We also shared a few other encouraging stats earlier this year. Child labor rates dropped by one third between 2000 and 2012, and they’ve continued this downward trend every year since.
According to the 2019 Ethical Fashion Report from Baptist World Aid Australia, 24% more fashion companies have committed to paying their workers a living wage, and 61% are investing in using sustainable fabrics. 56% of Americans have stopped buying from brands that they consider to be unethical.
We at DoneGood got to add 33 new brands this year who are using their businesses as a force for good for people and the planet. We saw an increase in consumers who are looking to move away from big brands in favor of brands that are making their products with purpose, heart, and conscience.
All of this goes to show that our actions have made a difference, even this year.
On its own, buying an ethically-made t-shirt may not seem like much, but when all of our purposeful actions are compounded, it leads to change.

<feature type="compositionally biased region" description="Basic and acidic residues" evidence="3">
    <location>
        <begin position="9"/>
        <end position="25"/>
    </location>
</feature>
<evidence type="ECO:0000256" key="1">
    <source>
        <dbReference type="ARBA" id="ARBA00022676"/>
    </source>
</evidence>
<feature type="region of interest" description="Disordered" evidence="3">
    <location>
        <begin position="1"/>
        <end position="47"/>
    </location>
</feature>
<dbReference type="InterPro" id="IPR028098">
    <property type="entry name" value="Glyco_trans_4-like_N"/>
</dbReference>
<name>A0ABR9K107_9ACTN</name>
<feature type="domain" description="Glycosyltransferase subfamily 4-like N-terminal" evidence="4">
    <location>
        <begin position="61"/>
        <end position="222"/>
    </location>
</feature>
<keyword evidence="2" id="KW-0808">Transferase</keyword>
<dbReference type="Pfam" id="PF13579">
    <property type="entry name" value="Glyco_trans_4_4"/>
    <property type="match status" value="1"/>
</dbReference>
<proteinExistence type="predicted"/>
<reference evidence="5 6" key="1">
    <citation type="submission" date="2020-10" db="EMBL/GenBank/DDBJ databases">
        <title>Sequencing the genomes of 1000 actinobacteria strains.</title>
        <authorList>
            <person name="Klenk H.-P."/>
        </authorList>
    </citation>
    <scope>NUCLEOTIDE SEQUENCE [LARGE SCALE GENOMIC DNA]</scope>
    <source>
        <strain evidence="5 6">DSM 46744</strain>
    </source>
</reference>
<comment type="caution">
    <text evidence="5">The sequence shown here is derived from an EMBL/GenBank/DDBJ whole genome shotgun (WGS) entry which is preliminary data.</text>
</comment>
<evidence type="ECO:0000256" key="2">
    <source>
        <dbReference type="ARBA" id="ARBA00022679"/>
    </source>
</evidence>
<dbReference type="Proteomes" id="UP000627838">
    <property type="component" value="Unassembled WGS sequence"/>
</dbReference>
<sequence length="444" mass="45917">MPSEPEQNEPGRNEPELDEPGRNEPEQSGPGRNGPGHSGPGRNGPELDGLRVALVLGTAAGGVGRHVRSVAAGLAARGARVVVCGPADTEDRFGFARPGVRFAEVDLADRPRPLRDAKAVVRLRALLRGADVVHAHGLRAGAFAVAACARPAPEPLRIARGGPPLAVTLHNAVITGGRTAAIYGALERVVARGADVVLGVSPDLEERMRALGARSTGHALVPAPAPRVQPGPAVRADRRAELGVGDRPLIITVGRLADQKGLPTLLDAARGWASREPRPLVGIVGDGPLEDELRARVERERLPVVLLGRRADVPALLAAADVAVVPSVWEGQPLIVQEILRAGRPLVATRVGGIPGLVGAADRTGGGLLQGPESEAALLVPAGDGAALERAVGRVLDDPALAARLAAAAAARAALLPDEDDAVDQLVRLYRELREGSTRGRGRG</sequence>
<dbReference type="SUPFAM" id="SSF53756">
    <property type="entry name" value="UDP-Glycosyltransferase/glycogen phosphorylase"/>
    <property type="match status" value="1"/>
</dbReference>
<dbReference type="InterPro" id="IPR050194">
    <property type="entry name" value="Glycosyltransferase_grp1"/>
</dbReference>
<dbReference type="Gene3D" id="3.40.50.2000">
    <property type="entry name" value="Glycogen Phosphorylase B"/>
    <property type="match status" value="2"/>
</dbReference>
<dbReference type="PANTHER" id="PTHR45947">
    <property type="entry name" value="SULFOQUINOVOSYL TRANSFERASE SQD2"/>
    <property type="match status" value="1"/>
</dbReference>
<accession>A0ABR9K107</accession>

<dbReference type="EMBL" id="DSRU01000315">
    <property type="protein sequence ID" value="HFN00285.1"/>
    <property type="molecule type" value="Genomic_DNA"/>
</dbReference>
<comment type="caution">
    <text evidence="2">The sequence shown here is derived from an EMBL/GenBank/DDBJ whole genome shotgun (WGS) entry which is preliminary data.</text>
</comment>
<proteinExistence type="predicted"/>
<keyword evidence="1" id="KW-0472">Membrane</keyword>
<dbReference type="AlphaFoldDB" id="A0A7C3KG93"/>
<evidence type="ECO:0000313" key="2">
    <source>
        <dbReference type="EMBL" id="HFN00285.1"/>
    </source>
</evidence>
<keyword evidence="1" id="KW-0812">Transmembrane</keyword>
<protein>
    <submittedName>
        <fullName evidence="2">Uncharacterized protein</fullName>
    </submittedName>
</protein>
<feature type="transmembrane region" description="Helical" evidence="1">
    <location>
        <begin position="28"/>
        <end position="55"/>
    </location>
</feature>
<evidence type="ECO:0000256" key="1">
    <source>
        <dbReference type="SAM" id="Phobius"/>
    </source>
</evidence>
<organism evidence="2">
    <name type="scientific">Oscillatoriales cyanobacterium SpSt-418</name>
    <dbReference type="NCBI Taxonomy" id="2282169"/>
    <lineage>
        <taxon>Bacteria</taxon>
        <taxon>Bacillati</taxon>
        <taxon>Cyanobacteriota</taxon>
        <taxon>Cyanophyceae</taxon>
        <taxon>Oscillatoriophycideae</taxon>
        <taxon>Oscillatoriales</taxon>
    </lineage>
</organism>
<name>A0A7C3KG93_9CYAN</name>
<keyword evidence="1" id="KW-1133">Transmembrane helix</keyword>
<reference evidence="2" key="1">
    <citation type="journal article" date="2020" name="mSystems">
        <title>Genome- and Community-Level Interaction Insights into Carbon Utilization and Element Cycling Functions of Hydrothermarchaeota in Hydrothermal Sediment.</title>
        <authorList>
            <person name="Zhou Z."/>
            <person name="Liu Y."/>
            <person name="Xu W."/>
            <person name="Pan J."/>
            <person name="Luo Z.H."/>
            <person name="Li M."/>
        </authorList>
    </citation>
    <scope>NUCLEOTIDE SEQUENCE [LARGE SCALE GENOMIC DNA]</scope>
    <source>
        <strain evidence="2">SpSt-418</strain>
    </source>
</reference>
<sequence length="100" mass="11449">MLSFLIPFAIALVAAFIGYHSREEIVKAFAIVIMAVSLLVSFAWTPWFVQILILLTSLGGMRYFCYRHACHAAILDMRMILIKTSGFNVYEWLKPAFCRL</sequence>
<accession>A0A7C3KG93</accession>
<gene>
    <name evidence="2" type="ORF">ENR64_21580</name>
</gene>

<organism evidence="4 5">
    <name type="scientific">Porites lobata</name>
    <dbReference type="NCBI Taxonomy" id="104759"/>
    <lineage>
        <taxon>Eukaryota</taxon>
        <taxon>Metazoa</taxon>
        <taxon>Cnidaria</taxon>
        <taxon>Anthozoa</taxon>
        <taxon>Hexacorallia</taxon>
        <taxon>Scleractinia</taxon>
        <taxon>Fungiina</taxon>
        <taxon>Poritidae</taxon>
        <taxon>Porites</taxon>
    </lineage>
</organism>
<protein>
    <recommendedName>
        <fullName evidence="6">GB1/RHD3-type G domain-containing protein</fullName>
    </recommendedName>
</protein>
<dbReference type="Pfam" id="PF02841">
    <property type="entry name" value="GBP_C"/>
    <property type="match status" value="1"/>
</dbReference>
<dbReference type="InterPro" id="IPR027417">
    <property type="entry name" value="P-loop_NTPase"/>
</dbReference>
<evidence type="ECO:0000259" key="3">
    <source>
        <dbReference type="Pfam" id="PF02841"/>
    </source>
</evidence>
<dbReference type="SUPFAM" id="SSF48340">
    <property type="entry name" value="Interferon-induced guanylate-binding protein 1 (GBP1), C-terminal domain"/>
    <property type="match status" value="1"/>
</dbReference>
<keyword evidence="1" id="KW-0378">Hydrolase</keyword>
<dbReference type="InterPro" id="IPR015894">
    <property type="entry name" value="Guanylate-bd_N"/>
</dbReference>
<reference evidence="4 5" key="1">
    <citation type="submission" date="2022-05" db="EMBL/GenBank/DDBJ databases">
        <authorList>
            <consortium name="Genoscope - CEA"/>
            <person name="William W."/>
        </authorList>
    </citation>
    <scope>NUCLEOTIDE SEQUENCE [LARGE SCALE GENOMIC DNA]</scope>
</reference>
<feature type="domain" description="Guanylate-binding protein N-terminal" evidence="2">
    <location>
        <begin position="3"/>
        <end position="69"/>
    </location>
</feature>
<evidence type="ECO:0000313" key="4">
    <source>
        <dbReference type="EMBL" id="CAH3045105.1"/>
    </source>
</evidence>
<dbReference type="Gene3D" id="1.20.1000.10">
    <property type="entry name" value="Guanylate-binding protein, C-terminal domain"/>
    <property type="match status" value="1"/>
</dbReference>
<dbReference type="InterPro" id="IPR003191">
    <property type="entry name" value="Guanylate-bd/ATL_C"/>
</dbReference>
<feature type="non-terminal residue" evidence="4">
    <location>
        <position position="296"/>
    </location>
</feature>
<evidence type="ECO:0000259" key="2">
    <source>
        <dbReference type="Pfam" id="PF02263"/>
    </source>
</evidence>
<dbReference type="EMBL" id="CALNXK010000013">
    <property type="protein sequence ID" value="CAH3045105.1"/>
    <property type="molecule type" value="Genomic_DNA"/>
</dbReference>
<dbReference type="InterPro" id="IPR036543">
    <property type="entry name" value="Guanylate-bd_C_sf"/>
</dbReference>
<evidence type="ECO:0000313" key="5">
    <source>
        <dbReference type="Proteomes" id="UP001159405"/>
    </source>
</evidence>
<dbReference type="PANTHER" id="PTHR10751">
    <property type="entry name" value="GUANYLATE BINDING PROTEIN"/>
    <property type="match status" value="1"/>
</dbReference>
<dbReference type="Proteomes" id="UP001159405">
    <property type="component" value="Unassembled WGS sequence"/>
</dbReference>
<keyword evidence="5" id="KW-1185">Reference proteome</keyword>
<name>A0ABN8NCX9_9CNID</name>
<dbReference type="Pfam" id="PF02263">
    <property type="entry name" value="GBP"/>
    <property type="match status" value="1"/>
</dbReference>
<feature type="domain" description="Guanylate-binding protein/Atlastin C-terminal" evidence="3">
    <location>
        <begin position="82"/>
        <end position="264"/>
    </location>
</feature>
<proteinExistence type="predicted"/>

When we commit to making the world we want to see in front of us, we support people and businesses around the world who are doing good, and we show big businesses that we care about the practices that go into making our products.
What about 2020?
It’s not exactly a bold prediction to guess that 2020 is going to see more challenges and more tragedies.
But, based on what we saw in 2019, I have hope that we will that we will also have more opportunities to advocate, to make a difference, to vote with our dollars, and to call for change.
When challenges come up, we will rise to the occasion, and when tragedies occur we will give and advocate from the heart.
Thanks for using your dollars as a force for good in the world. Even your smallest actions made a difference in 2019, and they will continue to in 2020 and beyond.
Writer, editor, and all-around language enthusiast who uses her love of words to help others.